NVIDIA is making it easier than ever for researchers to harness federated learning by open-sourcing NVIDIA FLARE, a software development kit that helps distributed parties collaborate to develop more generalizable AI models.
Federated learning is a privacy-preserving technique that’s particularly beneficial in cases where data is sparse, confidential or lacks diversity. But it’s also useful for large datasets, which can be biased by an organization’s data collection methods, or by patient or customer demographics.
NVIDIA FLARE — short for Federated Learning Application Runtime Environment — is the engine underlying NVIDIA Clara Train’s federated learning software, which has been used for AI applications in medical imaging, genetic analysis, oncology and COVID-19 research. The SDK allows researchers and data scientists to adapt their existing machine learning and deep learning workflows to a distributed paradigm.
Making NVIDIA FLARE open source will better empower cutting-edge AI in almost any industry by giving researchers and platform developers more tools to customize their federated learning solutions.
With the SDK, researchers can choose among different federated learning architectures, tailoring their approach for domain-specific applications. And platform developers can use NVIDIA FLARE to provide customers with the distributed infrastructure required to build a multi-party collaboration application.
Flexible Federated Learning Workflows for Multiple Industries
Federated learning participants work together to train or evaluate AI models without having to pool or exchange each group’s proprietary datasets. NVIDIA FLARE provides different distributed architectures that accomplish this, including peer-to-peer, cyclic and server-client approaches, among others.
Using the server-client technique, where learned model parameters from each participant are sent to a common server and aggregated into a global model, NVIDIA has led federated learning projects that help segment pancreatic tumors, classify breast density in mammograms to inform breast cancer risk, and predict oxygen needs for COVID patients.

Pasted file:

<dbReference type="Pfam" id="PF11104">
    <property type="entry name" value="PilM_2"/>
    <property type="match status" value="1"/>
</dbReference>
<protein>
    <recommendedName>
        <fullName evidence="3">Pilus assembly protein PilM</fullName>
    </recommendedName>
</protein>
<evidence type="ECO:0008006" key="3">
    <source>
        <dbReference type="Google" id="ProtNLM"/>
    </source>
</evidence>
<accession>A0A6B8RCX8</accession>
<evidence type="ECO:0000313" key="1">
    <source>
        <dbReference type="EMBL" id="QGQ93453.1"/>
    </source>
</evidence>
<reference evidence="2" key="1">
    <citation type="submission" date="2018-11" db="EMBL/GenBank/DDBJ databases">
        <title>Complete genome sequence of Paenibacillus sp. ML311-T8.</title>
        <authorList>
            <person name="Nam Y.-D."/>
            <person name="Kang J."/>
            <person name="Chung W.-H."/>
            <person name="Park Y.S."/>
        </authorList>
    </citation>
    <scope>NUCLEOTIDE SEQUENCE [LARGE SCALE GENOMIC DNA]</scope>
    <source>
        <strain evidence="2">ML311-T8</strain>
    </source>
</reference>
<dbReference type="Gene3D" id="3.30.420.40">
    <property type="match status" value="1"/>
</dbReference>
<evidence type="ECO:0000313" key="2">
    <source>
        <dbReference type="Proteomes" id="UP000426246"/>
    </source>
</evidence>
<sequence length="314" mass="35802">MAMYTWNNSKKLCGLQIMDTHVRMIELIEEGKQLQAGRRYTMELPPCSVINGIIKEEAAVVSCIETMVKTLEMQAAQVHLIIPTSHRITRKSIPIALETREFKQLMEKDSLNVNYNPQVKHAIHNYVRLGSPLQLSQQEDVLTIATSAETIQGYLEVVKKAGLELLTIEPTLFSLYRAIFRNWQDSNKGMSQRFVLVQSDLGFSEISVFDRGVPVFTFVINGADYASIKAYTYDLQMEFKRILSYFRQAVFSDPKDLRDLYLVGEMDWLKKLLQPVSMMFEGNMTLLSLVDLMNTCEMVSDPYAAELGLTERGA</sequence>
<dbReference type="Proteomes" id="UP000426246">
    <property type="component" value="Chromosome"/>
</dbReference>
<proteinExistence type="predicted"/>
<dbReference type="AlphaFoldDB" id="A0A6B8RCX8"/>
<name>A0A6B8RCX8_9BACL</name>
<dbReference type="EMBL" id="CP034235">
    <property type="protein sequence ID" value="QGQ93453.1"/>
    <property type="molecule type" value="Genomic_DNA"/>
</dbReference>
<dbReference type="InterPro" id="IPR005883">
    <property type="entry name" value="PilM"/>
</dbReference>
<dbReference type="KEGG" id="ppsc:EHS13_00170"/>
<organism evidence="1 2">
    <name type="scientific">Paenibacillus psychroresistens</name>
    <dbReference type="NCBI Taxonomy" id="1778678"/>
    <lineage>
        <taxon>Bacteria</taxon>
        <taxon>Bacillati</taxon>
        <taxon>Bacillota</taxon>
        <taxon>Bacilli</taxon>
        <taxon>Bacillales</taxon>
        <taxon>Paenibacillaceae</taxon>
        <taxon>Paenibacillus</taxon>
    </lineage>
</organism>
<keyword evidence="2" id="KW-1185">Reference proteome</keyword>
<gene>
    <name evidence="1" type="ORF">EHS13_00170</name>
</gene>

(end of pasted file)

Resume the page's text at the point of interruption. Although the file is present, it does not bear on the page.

The server-client architecture was also used for two federated learning collaborations using NVIDIA FLARE: NVIDIA worked with Roche Digital Pathology researchers to run a successful internal simulation using whole slide images for classification, and with Netherlands-based Erasmus Medical Center for an AI application that identifies genetic variants associated with schizophrenia cases.
But not every federated learning application is suited to the server-client approach. By supporting additional architectures, NVIDIA FLARE will make federated learning accessible to a wider range of applications. Potential use cases include helping energy companies analyze seismic and wellbore data, manufacturers optimize factory operations and financial firms improve fraud detection models.
NVIDIA FLARE Integrates With Healthcare AI Platforms
NVIDIA FLARE can integrate with existing AI initiatives, including the open-source MONAI framework for medical imaging.
“Open-sourcing NVIDIA FLARE to accelerate federated learning research is especially important in the healthcare sector, where access to multi-institutional datasets is crucial, yet concerns around patient privacy can limit the ability to share data,” said Dr. Jayashree Kalapathy, associate professor of radiology at Harvard Medical School and leader of the MONAI community’s federated learning working group. “We are excited to contribute to NVIDIA FLARE and continue the integration with MONAI to push the frontiers of medical imaging research.”
NVIDIA FLARE will also be used to power federated learning solutions at:
- American College of Radiology (ACR): The medical society has worked with NVIDIA on federated learning studies that apply AI to radiology images for breast cancer and COVID-19 applications. It plans to distribute NVIDIA FLARE in the ACR AI-LAB, a software platform that is available to the society’s tens of thousands of members.
- Flywheel: The company’s Flywheel Exchange platform enables users to access and share data and algorithms for biomedical research, manage federated projects for analysis and training, and choose their preferred federated learning solution — including NVIDIA FLARE.
- Taiwan Web Service Corporation: The company offers a GPU-powered MLOps platform that enables customers to run federated learning based on NVIDIA FLARE. Five medical imaging projects are currently being conducted on the company’s private cluster, each with several participating hospitals.
- Rhino Health: The partner and member of the NVIDIA Inception program has integrated NVIDIA FLARE into its federated learning solution, which is helping researchers at Massachusetts General Hospital develop an AI model that more accurately diagnoses brain aneurysms, and experts at the National Cancer Institute’s Early Detection Research Network develop and validate medical imaging AI models that identify early signs of pancreatic cancer.
“To collaborate effectively and efficiently, healthcare researchers need a common platform for AI development without the risk of breaching patient privacy,” said Dr. Ittai Dayan, founder of Rhino Health. “Rhino Health’s ‘Federated Learning as a Platform’ solution, built with NVIDIA FLARE, will be a useful tool to help accelerate the impact of healthcare AI.”
Get started with federated learning by downloading NVIDIA FLARE. Hear more about NVIDIA’s work in healthcare by tuning in to a special address on Nov. 29 at 6 p.m. CT by David Niewolny, director of healthcare business development at NVIDIA, at RSNA, the Radiological Society of North America’s annual meeting.
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